During Japan’s feudal Edo Period (1603-1868), low-ranking samurai policemen called doshin were charged with the hazardous duties of patrolling the streets of cities and towns, investigating crimes, making arrests, and generally maintaining the peace and civil order. In the course of performing these duties, doshin often had to arrest and/or defend themselves against various sorts of criminals who, given the severe nature of feudal punishment, were willing to sell their freedom as dearly as any samurai would sell his life. It was also often necessary to arrest well-trained samurai and/or ronin (masterless samurai), and despite the obvious hazards associated with such an undertaking, there existed a more subtle danger to the doshin as well, in that this frequently meant having to subdue individuals of higher social rank.
Performing such a task in the extremely caste-conscious culture of feudal Japan could be disastrous for a doshin if he failed in his duty, or inadvertently injured or killed the individual in the process. The resulting loss of honor could cost not only him, but his family as well, for the doshin profession was typically passed down father-to-son within particular families.
The Otaki family was one such line of hereditary doshin and took their family’s honor and survival seriously, recognizing that techniques to restrain and arrest individuals had to be effective, or else. To this end, they trained in various martial arts in and around the feudal domain in which they lived (the Otaki Han in Kazusa Province, modern-day Chiba Prefecture), and eventually developed their own family system of taihojutsu.
Incorporating both empty-hand (jujutsu) and weapons (buki) applications, this system—Otaki Han Taihojutsu—was honed over the years and passed down within their family and among close friends as a sort of “mongai fushutsu” (martial art managed within a given family as a “kaden” or family tradition). This continued throughout the Edo, Meiji, and Taisho Periods of Japanese history and into the early Showa Period when one Myoshi Otaki (1900-1976) inherited the system.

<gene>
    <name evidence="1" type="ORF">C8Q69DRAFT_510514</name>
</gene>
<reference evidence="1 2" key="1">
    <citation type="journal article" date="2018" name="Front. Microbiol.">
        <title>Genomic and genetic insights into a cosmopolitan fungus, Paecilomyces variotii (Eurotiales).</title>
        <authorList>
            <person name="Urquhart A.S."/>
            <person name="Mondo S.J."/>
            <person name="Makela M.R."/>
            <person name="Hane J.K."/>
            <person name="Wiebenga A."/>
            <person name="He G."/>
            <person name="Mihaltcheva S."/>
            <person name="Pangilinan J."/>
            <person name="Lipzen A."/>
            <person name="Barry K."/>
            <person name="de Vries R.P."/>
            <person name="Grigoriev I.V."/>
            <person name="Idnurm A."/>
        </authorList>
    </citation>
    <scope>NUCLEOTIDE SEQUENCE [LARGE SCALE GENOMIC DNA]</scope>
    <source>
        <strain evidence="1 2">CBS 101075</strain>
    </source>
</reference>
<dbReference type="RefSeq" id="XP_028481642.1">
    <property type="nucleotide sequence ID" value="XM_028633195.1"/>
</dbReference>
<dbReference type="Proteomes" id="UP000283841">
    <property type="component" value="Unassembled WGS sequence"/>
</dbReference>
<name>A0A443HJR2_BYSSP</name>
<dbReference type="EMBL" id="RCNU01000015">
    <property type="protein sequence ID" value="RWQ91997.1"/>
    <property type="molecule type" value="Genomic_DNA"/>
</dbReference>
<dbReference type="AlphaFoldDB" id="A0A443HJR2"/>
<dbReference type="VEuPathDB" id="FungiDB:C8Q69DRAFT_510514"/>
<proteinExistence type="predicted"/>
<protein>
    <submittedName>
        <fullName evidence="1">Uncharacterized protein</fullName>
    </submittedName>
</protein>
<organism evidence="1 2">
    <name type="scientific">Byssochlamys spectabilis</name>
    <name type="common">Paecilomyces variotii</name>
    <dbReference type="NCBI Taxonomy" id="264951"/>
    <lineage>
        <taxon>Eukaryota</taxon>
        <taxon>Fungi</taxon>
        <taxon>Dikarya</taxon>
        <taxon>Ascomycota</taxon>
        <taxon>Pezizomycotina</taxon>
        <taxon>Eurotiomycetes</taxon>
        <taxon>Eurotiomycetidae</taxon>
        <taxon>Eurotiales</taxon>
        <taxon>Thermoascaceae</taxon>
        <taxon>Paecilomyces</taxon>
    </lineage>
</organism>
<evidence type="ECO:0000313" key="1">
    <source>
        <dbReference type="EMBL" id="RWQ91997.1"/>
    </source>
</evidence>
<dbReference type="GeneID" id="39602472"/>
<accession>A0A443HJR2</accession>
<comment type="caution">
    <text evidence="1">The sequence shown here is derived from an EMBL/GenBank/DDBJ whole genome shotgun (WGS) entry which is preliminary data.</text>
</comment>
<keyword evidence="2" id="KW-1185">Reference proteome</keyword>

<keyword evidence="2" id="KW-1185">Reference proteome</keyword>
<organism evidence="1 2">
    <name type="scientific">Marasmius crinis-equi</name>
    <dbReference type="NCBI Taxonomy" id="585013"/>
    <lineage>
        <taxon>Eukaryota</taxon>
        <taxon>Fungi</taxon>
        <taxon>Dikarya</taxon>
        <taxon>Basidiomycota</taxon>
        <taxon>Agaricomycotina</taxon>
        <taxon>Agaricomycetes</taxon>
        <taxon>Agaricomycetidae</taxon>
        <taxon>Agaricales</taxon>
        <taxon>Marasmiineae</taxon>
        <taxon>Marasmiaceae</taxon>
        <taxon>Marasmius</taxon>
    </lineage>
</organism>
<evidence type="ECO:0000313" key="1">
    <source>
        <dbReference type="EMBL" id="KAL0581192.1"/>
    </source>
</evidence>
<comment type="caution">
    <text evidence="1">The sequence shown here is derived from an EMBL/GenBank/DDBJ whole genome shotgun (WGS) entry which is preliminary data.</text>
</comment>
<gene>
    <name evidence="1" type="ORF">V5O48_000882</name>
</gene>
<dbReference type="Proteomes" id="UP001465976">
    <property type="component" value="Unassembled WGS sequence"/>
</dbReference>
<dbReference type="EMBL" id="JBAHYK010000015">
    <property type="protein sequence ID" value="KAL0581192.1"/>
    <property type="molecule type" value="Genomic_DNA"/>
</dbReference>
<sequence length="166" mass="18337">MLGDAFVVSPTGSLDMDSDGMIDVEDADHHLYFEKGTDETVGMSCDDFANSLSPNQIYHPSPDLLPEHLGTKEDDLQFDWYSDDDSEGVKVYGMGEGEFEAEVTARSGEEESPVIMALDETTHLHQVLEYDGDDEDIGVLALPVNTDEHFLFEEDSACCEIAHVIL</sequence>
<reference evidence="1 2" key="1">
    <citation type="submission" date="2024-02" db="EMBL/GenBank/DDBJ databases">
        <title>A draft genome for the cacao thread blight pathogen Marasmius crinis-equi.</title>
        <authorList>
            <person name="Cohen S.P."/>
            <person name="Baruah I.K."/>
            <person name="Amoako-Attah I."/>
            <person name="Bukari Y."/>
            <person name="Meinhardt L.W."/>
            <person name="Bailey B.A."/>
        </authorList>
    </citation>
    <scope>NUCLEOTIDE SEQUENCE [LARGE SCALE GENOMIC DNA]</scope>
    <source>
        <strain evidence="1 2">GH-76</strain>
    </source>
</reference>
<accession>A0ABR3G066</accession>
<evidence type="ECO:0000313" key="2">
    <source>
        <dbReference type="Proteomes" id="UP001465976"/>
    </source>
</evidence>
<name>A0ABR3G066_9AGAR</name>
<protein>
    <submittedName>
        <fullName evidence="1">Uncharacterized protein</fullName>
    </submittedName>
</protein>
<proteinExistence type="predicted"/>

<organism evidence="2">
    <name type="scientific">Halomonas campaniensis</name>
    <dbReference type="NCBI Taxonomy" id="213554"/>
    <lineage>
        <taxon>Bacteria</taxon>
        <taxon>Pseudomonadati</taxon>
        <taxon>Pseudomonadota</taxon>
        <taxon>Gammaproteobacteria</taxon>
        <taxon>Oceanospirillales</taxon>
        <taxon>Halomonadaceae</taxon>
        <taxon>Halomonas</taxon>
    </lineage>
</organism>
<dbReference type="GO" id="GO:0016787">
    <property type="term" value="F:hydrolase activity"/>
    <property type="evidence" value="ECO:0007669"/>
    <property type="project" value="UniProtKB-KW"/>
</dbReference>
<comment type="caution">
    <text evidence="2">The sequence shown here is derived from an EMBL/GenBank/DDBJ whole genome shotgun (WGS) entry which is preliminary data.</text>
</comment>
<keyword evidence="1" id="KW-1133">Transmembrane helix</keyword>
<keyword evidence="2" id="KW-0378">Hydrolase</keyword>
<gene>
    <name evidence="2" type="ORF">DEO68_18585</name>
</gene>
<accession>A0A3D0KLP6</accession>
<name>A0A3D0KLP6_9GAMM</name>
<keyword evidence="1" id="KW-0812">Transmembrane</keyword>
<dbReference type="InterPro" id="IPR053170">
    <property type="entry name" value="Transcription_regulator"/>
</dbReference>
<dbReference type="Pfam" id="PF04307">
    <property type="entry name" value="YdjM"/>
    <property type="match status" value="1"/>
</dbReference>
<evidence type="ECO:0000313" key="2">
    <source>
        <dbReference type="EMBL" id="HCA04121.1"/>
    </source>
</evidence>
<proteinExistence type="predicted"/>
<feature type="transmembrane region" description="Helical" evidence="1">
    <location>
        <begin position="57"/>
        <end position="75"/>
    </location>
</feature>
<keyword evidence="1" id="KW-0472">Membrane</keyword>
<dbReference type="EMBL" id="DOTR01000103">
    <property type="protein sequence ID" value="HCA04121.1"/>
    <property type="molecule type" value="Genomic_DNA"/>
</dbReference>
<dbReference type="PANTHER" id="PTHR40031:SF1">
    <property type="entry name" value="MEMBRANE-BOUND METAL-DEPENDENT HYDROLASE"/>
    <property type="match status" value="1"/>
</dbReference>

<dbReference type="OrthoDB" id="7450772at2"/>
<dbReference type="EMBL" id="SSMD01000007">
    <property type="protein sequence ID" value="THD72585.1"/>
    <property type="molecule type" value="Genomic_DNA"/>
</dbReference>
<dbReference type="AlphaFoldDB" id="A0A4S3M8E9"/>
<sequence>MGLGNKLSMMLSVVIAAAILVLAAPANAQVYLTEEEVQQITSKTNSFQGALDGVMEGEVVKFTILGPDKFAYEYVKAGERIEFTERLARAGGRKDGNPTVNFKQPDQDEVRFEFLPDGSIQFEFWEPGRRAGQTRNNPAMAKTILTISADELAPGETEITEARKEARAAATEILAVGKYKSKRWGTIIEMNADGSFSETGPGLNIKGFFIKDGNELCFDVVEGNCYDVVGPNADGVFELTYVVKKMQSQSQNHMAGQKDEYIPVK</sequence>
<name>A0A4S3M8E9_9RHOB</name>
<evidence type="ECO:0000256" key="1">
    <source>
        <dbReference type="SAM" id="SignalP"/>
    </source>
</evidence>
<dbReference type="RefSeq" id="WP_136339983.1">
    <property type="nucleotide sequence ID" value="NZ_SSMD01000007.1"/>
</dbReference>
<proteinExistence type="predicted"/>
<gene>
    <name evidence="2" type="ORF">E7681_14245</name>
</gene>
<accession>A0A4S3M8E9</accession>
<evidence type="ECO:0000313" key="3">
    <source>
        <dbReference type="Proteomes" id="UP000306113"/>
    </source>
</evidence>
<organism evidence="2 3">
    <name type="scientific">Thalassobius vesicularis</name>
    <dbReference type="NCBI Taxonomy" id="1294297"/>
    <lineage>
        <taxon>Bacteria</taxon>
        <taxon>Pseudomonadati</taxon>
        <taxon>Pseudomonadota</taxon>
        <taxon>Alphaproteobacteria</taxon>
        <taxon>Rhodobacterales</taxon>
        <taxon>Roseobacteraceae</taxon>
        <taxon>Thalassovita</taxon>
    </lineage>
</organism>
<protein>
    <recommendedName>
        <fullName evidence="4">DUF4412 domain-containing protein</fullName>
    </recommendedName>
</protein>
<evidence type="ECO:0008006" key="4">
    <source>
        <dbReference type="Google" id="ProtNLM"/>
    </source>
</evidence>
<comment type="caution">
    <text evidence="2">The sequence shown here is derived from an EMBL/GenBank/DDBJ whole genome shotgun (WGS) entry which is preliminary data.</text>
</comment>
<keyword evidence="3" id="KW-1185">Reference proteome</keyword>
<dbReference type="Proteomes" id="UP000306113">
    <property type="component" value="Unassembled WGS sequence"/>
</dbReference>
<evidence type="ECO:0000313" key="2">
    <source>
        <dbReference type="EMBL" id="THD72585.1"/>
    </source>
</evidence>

As a young man, Myoshi followed his family’s tradition of policing and entered the Japanese military, serving in the military police both before and during WWII. He brought with him to his post laudable skills in his hereditary taihojutsu system. However, during the course of his military career he was also privileged to receive training in Daito Ryu Aikijujutsu from its famous disseminator, Sokaku Takeda (1859-1943), who traveled extensively throughout Japan teaching that art in the decades preceding WWII. Approximately thirty thousand individuals are said to have been taught directly by Takeda Sensei—police and military personnel constituted the bulk of that number. Otaki Shihan later incorporated the Daito Ryu he learned into Otaki Han Taihojutsu.*
*The amount of training Otaki Shihan received in Daito Ryu is unknown, regrettably. Suffice it to say, however, that he considered its impact significant enough to stress it as a technical influence.
After WWII Otaki Shihan left Japan, going first to Brazil and then Canada before finally settling in South Pasadena, California, USA in the 1960s. It was in South Pasadena that a young Eric Merrill first met him. While practicing judo with a friend in a park one day, Eric noticed an old Japanese man sitting on a bench watching them. This man would later introduce himself as Myoshi Otaki, a retired WWII Japanese military policeman. As a result of this meeting, Eric and Otaki Shihan developed a relationship and eventually Otaki Shihan agreed to teach Eric his family’s taihojutsu system.
For the next decade Eric went to Otaki Shihan’s home daily to train (both before and after school) where Otaki Shihan would push aside the living-room furniture, throw down tatami mats, and teach. The training was severe to say the least (Otaki Shihan was an unpleasant, brutal man), but Eric persevered and his tenacity over the years was eventually rewarded when Otaki Shihan awarded him a Menkyo Kaiden (License of Full Transmission) in 1976. Shortly thereafter an aging Otaki Shihan returned to Japan to live with his daughter where he passed away following a stroke a few months later, leaving Eric as his one senior student and sole Menkyo Kaiden recipient, and thus the de facto inheritor of the system.
In 1977 Shihan Merrill decided to begin teaching the system and undertook the arduous task of organizing its heretofore largely uncategorized technical curriculum and structuring it for instruction to Westerners. At the time he was hesitant to use the Otaki name and instead taught the system as Goju Ryu Jiu Jitsu (and/or Goju Ryu Aikijujutsu). He taught the system under the Goju Ryu name until 2003 when he decided that the system’s name needed to be changed due to the fact that several American jujutsu systems also using the name Goju Ryu were discovered to exist. Given that Goju Ryu was a rather generic choice when he originally adopted it, it was not surprising that others had adopted it as well.